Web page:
There are times when you investigate the source (Move Two), you’ll find that the source is sufficient for your needs. Other times, however, you may question the reliability of a source. Often, you don't care about the source of the article, but instead, you care about the claim the article is making. You want to know: if it is true or false? Does it represents a consensus viewpoint, or is it the subject of much disagreement?
That’s where Move Three comes into play! When the reliability of an initial source is questionable, and you just care about the claim, your best strategy might be to find other trusted reporting or analysis on the claim. To find better coverage, you can do a “quick check” on a claim/story. Simply type keywords from the article title into Google and (1) observe any consensus, disagreement, or controversy on the story, and (2) determine whether the claim is true or false by trying to find reporting by other sources you can confirm are credible. If your Google search shows that this story is being covered by multiple outlets, that’s a good sign—after all, most big (true) stories will get covered by multiple, major news outlets.
Social Media, News Stories, and “Trading Up”
What is trading up? When you Google search a claim and get a story from a reliable news source that has a verification process in place, you not only verify the claim, but you end up with a better story to use and/or share with others. The idea behind trading up is that you can use things like social media to discover relevant stories, but then take the time to "find the best reporting or analysis on them." Watch this video below (4:28), as Caulfield attempts to "trade up" and find trusted coverage on suspicious Coronavirus claims found on social media:
When you use social media in this way, you let social media do what it does best (personalized topic discovery) while relying on either news or other searches to address social media's big problem (credibility, clickbait, manipulation). If you find a better story on the subject, share that story instead, and in doing so make social media a bit better for everyone.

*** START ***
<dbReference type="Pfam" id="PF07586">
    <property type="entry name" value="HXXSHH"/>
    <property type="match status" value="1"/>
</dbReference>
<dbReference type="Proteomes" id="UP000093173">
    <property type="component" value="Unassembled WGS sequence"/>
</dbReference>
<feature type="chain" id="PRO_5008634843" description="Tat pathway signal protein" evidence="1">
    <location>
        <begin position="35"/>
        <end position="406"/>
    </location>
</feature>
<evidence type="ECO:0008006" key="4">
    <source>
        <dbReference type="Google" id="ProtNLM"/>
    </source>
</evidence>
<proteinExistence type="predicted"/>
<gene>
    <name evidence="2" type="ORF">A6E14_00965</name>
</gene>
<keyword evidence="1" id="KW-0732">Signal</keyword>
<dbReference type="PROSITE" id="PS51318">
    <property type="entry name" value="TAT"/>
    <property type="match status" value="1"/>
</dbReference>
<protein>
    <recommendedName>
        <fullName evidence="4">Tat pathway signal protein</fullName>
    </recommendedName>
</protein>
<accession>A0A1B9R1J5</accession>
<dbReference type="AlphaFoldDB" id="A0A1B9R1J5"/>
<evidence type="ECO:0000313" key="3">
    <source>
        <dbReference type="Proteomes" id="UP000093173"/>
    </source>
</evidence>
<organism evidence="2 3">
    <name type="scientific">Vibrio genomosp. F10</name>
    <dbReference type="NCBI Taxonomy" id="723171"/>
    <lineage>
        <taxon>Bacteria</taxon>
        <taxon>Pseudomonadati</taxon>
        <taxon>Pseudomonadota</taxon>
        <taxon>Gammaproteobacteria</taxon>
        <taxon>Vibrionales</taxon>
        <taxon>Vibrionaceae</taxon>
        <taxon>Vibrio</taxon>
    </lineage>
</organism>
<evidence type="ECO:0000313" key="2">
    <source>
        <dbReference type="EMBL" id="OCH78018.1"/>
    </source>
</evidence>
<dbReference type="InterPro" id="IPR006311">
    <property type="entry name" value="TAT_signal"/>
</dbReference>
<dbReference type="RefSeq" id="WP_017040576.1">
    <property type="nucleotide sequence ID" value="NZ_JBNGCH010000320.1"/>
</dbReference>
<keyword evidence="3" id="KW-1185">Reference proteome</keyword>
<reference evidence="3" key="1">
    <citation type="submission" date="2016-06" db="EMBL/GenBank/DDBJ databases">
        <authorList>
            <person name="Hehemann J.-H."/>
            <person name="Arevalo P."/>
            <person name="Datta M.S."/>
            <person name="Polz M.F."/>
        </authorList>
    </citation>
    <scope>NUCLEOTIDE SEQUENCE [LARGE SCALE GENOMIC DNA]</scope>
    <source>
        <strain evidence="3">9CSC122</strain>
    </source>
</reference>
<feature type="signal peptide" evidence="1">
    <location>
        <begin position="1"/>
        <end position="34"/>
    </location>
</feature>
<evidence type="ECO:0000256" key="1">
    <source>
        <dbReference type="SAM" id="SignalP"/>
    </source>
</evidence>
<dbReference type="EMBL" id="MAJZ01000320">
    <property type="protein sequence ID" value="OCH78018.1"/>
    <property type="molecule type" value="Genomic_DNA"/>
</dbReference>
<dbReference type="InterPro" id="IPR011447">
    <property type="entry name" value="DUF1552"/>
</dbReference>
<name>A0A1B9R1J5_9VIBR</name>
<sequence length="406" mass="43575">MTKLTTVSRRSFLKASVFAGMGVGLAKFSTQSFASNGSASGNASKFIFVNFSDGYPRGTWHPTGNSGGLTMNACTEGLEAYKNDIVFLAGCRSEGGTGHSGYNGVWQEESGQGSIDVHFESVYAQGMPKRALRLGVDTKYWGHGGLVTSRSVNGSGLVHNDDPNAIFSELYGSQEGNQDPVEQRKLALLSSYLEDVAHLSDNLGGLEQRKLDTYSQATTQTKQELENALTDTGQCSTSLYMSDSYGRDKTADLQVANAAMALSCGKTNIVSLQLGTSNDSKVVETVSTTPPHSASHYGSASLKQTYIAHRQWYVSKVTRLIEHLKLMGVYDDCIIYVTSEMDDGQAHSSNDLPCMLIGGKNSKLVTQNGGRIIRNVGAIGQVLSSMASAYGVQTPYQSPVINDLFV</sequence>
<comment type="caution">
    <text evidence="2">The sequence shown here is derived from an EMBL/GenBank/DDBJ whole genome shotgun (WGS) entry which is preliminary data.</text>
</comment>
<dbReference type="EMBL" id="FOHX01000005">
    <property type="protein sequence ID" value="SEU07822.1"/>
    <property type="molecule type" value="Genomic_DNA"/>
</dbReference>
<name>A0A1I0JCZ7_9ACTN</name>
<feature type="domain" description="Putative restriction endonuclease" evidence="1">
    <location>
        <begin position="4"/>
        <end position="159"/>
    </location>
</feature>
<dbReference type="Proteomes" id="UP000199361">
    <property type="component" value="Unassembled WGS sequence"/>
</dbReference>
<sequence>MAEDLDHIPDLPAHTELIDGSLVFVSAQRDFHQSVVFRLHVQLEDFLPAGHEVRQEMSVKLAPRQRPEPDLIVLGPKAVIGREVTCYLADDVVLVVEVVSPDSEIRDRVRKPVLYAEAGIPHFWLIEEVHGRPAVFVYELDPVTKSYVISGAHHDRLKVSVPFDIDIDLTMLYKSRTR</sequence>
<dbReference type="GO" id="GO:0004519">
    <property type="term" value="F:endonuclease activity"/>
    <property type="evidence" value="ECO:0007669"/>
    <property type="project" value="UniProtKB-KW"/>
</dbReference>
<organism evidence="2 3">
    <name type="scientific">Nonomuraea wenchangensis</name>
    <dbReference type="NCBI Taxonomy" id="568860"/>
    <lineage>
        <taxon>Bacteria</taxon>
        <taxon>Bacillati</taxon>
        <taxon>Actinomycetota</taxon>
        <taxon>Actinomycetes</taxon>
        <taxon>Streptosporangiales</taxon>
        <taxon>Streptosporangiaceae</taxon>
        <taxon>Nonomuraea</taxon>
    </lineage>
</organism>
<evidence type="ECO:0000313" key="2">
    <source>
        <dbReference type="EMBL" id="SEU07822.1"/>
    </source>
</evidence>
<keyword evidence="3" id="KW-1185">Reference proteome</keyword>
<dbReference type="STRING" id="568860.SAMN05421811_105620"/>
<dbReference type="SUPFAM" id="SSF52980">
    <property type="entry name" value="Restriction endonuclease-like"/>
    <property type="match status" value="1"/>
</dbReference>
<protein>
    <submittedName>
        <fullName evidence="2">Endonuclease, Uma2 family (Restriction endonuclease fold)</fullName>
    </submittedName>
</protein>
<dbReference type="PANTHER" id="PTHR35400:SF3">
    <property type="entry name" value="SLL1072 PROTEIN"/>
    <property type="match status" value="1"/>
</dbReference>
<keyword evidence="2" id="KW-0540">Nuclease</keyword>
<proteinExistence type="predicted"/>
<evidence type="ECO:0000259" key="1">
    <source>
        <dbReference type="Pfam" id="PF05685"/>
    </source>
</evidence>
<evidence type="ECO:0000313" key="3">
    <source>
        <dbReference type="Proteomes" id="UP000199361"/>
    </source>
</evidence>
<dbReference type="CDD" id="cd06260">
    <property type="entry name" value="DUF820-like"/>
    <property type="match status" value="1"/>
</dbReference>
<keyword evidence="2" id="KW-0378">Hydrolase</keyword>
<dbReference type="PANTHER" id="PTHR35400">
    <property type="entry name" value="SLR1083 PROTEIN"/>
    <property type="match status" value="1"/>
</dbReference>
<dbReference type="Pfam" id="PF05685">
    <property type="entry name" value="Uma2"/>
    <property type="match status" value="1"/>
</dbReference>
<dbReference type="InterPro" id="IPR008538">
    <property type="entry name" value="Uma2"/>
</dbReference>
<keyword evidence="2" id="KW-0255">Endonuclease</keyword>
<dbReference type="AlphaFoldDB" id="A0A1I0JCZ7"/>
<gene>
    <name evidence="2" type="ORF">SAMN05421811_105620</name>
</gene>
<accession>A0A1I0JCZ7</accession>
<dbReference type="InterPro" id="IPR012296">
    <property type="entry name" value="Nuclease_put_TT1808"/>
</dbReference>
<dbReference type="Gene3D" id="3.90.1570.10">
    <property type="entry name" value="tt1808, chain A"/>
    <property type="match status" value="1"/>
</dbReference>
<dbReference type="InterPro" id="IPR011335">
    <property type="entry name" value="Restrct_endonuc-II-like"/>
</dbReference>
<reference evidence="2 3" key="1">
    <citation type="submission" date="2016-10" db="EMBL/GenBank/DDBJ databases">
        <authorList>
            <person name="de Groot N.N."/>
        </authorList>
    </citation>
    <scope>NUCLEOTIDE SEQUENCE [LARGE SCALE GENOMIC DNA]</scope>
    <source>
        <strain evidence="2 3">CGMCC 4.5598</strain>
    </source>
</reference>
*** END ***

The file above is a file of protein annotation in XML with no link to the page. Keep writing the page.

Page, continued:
Reverse Image Search to Find Trusted Coverage
Quite often claims or stories will come to you in the form of images. If you want to find trusted coverage of the issue, claim, or photo, you have a couple of options:
Below is how to reverse image search in Google Chrome, but other browsers have similar methods.
Keep in mind that if reverse image search is difficult due to the device or browser you are using, you can usually get pretty far with a text search of Google Images. The video below (1:30) will show you examples of using reverse image search to find trusted coverage:
This SIFT method guide was adapted from Michael Caulfield's "Check, Please!" course. The canonical version of this course exists at http://lessons.checkplease.cc. The text and media of this site, where possible, are released into the CC-BY, and free for reuse and revision. We ask people copying this course to leave this note intact so that students and teachers can find their way back to the original (periodically updated) version if necessary. We also ask librarians and reporters to consider linking to the canonical version.
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